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Fish listing affects (Klamath) Basin irrigators

by Elon Glucklich, Herald and News 6/16/11

The listing of fish species like the Lost River and shortnose suckers under the Endangered Act puts Klamath Basin irrigators at the mercy of federal regulators in years of water shortages, water advocates say.

The Endangered Species Act requirements for coho salmon in the Klamath River, and for suckers in Upper Klamath Lake, create a catch-22 situation for irrigators who depend on lake water, according to Greg Addington, executive director of the Klamath Water Users Association.

Coho salmon were listed as an endangered species in the mid-1990s, due in part to a large-scale reduction in their populations on the Klamath River.

Demands on water

That listing led to a National Marine Fisheries Service biological opinion mandating river flows sometimes high enough to lower water levels in Upper Klamath Lake.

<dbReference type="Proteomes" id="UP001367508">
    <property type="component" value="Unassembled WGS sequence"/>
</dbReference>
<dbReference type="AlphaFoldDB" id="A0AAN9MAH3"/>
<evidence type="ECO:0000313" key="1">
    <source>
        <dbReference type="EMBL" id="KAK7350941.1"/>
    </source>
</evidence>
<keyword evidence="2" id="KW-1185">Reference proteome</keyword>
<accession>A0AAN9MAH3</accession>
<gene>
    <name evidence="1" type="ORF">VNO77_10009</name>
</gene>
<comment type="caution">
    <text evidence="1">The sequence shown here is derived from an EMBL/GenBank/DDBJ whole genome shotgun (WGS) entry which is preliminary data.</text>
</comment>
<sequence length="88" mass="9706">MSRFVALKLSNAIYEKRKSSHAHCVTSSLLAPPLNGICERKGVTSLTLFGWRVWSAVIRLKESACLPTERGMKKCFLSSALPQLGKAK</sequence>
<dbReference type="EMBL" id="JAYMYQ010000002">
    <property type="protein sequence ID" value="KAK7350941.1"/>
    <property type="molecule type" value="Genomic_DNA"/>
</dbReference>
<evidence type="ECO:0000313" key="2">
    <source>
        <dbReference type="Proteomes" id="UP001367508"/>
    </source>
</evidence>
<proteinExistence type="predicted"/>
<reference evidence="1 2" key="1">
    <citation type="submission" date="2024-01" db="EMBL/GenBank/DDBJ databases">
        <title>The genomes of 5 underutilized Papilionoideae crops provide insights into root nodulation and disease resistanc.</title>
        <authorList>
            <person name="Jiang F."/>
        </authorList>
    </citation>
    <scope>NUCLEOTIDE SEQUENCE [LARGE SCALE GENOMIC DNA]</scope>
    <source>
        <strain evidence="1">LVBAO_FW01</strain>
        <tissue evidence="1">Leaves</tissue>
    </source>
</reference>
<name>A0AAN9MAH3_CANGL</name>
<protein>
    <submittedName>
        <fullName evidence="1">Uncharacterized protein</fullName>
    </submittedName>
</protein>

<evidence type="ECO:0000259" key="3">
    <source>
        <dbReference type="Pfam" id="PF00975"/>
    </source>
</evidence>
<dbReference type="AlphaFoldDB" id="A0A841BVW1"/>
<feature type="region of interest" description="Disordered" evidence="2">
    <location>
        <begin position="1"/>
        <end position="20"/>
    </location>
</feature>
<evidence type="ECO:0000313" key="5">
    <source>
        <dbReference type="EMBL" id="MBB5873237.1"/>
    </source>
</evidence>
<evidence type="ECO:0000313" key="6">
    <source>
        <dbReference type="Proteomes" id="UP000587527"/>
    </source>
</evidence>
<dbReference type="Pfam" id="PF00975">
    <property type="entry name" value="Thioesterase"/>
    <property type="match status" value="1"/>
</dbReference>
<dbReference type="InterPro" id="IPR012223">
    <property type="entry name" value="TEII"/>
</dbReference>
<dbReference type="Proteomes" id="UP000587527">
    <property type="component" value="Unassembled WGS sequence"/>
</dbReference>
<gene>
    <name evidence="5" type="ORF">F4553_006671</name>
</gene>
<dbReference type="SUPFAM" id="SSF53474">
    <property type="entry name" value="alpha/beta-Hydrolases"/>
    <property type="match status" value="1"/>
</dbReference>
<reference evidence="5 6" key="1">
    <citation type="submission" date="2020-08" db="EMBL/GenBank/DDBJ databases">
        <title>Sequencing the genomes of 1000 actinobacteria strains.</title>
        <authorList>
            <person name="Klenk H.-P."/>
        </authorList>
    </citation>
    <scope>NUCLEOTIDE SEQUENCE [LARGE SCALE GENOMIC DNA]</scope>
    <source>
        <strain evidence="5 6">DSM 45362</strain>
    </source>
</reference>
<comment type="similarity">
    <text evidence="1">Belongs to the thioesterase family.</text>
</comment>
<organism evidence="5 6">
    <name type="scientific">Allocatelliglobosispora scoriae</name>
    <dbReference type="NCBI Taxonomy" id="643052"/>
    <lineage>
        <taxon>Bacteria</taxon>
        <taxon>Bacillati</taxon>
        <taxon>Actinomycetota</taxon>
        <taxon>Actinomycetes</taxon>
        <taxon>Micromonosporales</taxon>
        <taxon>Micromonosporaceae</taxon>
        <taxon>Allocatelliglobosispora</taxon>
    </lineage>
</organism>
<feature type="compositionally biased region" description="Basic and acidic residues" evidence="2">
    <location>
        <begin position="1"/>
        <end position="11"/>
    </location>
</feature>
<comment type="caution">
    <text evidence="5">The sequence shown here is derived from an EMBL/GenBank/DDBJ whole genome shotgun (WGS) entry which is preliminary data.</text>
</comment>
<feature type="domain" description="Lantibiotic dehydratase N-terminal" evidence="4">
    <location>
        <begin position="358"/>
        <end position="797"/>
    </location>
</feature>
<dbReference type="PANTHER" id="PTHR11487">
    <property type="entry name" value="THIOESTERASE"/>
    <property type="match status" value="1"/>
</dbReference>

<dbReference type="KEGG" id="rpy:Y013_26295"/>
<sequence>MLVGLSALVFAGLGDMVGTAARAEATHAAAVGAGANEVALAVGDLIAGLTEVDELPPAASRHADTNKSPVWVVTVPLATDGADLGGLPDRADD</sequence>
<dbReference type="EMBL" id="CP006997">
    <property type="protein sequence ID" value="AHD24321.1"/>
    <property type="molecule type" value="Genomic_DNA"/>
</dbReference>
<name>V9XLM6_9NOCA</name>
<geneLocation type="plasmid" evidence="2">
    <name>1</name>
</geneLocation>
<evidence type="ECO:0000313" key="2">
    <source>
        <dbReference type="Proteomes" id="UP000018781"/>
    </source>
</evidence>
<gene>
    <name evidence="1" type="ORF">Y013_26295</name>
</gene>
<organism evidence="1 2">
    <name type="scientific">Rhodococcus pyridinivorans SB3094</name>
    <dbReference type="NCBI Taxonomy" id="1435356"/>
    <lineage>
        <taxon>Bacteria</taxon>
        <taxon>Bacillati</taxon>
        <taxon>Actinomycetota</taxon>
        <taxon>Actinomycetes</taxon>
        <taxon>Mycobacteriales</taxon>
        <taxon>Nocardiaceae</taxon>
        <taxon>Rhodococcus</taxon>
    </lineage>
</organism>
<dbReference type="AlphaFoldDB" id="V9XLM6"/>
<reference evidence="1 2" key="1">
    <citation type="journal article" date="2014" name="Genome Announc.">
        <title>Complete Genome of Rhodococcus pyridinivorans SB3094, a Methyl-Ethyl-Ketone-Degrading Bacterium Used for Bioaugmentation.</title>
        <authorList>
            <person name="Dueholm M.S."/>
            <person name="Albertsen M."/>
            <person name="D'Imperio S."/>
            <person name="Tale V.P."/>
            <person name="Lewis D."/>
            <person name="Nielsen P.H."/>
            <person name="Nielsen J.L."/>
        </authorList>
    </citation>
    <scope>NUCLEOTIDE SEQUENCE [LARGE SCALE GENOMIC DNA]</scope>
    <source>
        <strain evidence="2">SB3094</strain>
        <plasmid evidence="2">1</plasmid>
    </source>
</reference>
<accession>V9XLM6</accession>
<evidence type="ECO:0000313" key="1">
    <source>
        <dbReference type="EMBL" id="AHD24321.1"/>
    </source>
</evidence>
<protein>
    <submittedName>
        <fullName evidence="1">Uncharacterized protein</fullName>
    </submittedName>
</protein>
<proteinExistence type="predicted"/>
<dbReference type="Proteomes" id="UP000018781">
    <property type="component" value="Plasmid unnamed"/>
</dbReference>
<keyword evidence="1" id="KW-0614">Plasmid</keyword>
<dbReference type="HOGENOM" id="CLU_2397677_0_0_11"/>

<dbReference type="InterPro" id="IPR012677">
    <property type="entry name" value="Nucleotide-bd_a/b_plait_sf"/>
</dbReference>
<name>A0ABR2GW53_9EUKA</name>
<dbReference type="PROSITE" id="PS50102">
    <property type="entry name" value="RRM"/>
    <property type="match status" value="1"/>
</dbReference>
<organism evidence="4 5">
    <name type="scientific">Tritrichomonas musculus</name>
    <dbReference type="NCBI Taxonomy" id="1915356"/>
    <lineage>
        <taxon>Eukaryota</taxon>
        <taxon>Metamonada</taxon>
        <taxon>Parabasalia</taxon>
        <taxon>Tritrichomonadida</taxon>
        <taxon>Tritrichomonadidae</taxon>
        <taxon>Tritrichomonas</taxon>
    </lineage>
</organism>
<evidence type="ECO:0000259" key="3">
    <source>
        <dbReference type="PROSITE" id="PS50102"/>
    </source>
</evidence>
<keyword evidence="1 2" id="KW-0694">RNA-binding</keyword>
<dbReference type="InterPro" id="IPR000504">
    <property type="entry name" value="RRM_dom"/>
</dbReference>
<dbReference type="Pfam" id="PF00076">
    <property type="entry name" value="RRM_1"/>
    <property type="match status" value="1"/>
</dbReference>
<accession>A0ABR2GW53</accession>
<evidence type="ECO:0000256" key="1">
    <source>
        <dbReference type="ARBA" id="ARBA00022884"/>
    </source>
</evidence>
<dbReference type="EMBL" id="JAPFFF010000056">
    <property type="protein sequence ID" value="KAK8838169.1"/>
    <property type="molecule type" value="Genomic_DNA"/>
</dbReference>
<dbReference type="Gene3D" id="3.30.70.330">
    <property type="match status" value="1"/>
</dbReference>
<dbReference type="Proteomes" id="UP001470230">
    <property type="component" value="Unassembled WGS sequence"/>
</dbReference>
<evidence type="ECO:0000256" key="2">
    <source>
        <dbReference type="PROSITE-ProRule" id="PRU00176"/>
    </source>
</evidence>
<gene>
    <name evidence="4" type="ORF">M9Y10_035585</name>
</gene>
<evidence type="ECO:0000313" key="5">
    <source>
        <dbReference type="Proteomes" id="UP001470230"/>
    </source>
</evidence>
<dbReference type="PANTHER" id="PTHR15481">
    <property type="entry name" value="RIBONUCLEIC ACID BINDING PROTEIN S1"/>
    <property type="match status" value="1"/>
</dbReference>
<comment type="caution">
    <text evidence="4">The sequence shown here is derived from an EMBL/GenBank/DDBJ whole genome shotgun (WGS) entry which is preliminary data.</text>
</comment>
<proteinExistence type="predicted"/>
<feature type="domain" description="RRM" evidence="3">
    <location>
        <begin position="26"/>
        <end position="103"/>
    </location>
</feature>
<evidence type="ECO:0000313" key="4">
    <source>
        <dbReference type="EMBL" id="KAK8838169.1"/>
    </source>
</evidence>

But protections for sucker in Upper Klamath Lake call for maintaining higher lake levels.

As a result, irrigators “get caught in the middle — the ESA really trumps everything,” Addington said.

It’s not as big a problem in years when there appears be plenty of water, he said, adding the impact of river and lake level modifications in years where resources are scarce can ruin an entire growing season for area farmers.

“That’s the storm that hit in 2001, and partly again last year,” Addington said.


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